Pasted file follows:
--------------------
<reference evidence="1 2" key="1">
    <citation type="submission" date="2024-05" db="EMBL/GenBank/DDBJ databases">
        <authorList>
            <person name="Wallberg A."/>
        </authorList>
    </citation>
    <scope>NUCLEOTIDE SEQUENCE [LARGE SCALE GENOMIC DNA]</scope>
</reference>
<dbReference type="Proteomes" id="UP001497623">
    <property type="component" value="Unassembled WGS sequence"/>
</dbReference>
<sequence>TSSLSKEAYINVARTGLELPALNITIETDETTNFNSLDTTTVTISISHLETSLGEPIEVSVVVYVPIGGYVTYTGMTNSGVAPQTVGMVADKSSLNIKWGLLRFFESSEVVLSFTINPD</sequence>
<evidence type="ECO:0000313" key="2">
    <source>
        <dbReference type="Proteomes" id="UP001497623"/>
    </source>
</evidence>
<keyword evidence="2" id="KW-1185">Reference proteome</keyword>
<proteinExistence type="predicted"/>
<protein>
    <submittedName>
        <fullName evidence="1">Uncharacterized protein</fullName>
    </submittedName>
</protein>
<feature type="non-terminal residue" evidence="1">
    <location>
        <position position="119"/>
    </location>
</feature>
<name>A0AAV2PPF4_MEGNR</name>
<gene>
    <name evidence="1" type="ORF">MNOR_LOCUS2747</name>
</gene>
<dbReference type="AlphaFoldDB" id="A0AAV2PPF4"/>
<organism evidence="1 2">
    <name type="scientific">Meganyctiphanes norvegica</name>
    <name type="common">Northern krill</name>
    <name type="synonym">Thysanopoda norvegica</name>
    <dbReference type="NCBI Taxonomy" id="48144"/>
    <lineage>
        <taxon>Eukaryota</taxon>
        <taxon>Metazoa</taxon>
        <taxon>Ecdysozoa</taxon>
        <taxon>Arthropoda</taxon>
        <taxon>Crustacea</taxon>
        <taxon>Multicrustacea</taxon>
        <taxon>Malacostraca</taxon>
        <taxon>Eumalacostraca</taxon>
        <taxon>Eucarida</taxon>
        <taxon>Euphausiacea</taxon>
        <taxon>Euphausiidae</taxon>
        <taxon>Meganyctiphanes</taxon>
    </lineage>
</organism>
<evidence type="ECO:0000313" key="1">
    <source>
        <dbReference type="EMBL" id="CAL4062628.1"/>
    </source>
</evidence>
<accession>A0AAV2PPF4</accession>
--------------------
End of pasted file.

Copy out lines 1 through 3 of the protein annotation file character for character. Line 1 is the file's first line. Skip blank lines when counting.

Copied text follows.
<reference evidence="1 2" key="1">
    <citation type="submission" date="2024-05" db="EMBL/GenBank/DDBJ databases">
        <authorList>